4/1 - Starting the Project Budgeting



STARTING THE PROJECT BUDGETING, you need to have a clear understanding of the project itself. Typical questions for this task include:

  • What type of project is it?

  • How many activities will be delivered?

  • How long will the project last?

  • Who will be involved in managing and implementing the project?

  • How long will it take to complete each project activity?

  • Are there any activities that need to be commissioned to external providers?

  • How will the project be governed and how often do the various groups have to meet?

  • What communication activities will the project engage in?

All these aspects affect how much a project will cost to implement and where funding could be found.

The tool is a guide with a sequence of tables to help you thinking through the process of preparing the basic information that you need before you can start costing a project.

The additional external tool is a very easy to read article that provides you with advice on how to get started as a project manager, which covers the same process as getting started for costing a project.



Who is this tool for ?When should the tool be used?
Staff who is designing the project and the project budget.

When a project work plan has been developed in sufficient detail and you need to identify how much resources the project will need so that it can be implemented (with or without additional funding).


When you are ready to apply for in-house or external funding.



Click on the stations to navigate throught the Costing line!

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Key challenges of this step

  • The main challenge in designing a project budget is to remain flexible in approach and outlook. It is most likely that a number of aspects of the project will change over time. This is either because the activities and/or number and type of staff involved are changing, or the particular requirements of a funding programme need you to adjust the project. You will need to review and adjust to changes regularly.
  • A further challenge is to strike a good balance between being over-precise (separating too many tasks and sub-tasks) or too superficial. At the outset of planning a project you can be more broad in your estimations of costs. However, the nearer you get to writing a funding application, the more detailed you need to become. When you ask for funding, you don't want to ask for too little or too much. With too little, you won't be able to deliver the project as planned. With too much you run the risk of being perceived as unrealistic or too expensive.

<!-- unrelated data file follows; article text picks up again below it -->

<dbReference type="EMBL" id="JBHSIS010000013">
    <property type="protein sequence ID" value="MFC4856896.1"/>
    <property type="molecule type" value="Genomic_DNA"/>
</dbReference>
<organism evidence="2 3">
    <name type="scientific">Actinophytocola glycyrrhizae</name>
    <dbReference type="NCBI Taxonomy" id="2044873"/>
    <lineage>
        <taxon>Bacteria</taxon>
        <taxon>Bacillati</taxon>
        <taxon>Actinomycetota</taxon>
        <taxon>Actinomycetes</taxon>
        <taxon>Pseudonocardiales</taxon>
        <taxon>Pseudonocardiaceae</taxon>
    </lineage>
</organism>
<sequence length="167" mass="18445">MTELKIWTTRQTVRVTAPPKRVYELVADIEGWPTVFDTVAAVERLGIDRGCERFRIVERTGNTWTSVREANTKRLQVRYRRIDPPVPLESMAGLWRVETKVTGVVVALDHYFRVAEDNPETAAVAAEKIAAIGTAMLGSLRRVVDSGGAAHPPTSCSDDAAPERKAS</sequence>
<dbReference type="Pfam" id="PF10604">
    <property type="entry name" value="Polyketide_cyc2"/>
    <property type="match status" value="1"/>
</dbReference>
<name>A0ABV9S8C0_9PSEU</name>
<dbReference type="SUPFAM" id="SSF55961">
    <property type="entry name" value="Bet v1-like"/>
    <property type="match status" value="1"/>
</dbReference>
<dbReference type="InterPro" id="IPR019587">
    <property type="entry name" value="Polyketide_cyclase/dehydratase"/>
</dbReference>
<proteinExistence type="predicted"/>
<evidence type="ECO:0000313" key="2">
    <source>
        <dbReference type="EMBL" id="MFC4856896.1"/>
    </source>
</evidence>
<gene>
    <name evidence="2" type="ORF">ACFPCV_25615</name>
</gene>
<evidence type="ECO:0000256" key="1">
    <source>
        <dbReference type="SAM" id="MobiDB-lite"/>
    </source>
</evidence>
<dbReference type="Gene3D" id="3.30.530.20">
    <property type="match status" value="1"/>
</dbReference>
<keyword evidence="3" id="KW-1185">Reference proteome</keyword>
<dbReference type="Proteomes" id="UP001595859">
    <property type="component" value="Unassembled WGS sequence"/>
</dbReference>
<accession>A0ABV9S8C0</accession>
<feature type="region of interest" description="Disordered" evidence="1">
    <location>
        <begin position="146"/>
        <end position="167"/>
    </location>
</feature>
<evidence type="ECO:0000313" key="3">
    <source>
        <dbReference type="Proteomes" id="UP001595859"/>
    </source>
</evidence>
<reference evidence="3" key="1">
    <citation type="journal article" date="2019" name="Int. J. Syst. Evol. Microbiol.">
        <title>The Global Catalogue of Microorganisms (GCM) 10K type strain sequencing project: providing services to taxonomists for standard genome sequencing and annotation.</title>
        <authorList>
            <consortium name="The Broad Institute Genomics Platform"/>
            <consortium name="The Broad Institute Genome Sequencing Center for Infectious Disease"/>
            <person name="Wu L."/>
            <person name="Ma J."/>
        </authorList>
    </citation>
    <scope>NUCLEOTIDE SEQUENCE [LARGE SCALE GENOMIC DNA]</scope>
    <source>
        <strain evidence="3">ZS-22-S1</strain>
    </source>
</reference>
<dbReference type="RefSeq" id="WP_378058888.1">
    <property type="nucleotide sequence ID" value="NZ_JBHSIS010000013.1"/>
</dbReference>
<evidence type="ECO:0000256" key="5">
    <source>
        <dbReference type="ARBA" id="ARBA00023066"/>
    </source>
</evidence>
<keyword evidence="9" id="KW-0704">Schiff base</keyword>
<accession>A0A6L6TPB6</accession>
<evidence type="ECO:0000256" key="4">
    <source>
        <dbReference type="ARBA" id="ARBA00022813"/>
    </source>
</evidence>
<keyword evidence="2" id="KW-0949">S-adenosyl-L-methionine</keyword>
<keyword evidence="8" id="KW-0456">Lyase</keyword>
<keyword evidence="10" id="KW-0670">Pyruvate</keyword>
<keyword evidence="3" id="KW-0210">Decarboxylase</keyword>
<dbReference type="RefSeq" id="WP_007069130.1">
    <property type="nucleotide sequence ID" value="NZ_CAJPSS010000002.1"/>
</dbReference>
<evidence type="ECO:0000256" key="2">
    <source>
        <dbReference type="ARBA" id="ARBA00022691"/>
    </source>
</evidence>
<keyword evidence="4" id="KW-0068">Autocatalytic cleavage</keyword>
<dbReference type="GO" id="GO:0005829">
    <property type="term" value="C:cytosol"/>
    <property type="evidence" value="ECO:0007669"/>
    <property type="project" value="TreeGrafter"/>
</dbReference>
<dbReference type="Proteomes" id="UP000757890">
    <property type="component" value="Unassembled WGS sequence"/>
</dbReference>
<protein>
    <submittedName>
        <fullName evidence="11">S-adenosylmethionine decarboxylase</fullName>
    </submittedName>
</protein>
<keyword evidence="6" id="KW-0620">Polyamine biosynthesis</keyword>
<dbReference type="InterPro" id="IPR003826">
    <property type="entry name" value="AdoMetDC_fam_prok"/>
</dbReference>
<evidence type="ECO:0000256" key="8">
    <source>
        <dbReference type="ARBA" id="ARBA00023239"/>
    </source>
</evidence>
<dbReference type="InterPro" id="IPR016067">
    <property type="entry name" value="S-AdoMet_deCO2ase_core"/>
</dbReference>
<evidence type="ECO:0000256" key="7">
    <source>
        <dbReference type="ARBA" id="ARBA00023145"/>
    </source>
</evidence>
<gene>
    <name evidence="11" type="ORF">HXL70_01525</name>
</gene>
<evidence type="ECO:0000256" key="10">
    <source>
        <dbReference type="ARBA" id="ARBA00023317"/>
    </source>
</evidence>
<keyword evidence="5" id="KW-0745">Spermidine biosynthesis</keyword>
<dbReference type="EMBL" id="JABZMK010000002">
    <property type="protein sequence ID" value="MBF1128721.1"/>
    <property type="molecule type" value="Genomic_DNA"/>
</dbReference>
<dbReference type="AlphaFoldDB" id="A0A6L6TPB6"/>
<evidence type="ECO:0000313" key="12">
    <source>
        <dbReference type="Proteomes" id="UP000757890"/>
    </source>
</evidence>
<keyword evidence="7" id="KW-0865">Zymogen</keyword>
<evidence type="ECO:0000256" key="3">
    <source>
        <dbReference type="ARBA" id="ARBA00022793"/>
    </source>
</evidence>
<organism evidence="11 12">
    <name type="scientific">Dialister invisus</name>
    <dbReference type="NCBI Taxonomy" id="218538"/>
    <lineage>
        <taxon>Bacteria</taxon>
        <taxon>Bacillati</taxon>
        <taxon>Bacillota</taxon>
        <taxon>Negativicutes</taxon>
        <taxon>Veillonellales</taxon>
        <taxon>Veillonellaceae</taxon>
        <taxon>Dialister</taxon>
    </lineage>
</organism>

• The requirements of different funders vary in terms of the amount of detail they need regarding project costs. However, it is always good practice for you to know how much resources (financial and non-financial) your project will require.

Main risks

  • Missing to estimate the costs of important project activities or tasks will cause delivery issues. After a budget has been approved it is often difficult to change and you might not be able to complete the project as planned.
  • There is a risk of insufficient information such as the availability, capacities and know-how of staff that you want to involve in your project. This uncertainty might have cost implications.

Helpful tips

  • Think through in detail and for every stage, how the project will be operationalised. It helps to break down the project into distinct operational activities, phases, work packages or strands of activities. Focus on how much time and resources are needed to complete each of them.
  • Separate the management/coordination activities from the other operational tasks of the project for added clarity and separate them into different budget headings.
  • Review the resources and budgets of similar projects to draw insights for your own project. Consult with experienced colleagues. For example the extent of their activities, the timeframe, number and type of staff they needed to complete a similar project, the resources that they required for its project management and coordination, etc..
  • If you prepare a project budget for external funding, ensure that you are aware of the detailed budget terms and definitions used by the funder. Definitions of budget headings and key terms can vary between funders
  • Consult with some colleagues who have experience in project budgeting and who can assist you in the estimates.
  • When your project is about constructing a new building such as a community centre, be mindful to separate your activities into a 'capital project' (bricks and mortar - concerning exclusively the construction of the new building, including the purchase of land) and into a 'revenue project' (concerning the management and maintenance of the building once it has been constructed).